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… different from every self-help book I’ve read before.

Hello Olle,

I consider your book Quit Ruminating and Brooding is incredibly good. It is easy to read, understand and embrace. Your examples from real life are very interesting . I have lived with worry and anxiety very long and have read several self-help books.

Your book is different from every self-help book I’ve read before. Thank you very much for a very good book, which has
already helped me so much and surely make many people feel better.

Best wishes,

Anna

Video

Stop worrying – the new model

When you google “stop worry” you find sites that redommend 5 steps, 9 steps or even 13 steps in order to stop your worry.

These steps sometimes are helpful for you to get rid of the worry instantly, but the worry unfortunately comes back. And that seems to be inevitable.

This new model for how to stop worrying and ruminating is aiming to train your brain to refrain from producing discomforting and worrying thoughts – to extinguish the habit of thinking discomforting and upsetting thoughts. This is a more permanent way to deal with the worry.

The new model was first presented in 2007 in the book “Quit ruminating and brooding” (available at AuthorHouse and other larger book sites). It has now been tested in two very large scale studies (in press) with 140 subjects in the first study. In the second study (with 340 subjects) the new model has proven  to be even more effective than the standard treaments for Generalized Anxiety Disorder (GAD) with their different stressmanagement methods.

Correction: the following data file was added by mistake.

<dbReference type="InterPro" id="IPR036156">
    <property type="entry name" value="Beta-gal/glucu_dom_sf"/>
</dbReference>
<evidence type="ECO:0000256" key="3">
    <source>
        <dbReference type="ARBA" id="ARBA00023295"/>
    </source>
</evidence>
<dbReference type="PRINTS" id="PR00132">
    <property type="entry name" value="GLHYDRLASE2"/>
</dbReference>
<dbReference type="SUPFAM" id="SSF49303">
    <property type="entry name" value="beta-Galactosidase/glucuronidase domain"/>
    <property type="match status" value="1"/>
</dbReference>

What is so special about this new model?

It does indeed not strive to relieve your uneasiness immediatly, but to free you in a longer run and permanently.

It aims to train your warning or scary brain to refrain from seeking threats, dangers and producing discomforting thoughts when you are feeling low, guilty or are anxious and aroused.

The book “Quit ruminating and brooding” has become very popular in Sweden and the nordic countries (small countries in Scandinavia) and has sold more than 26000 copies to date. The book is easy to understand to anyone and it is appreciated by the common man as well as by psychologists and students. Why not try it? You might regret and worry about it if you do not.

The book is available in English since 2015

Get the book

  • Distraction might temporarily relieve the worry, but it is no cure. Instead it might prolong it.
  • Eagerness to quit worry in a wrong way intensifies it.
  • Refrain from comforting when afflicted by problems that cannot be solved.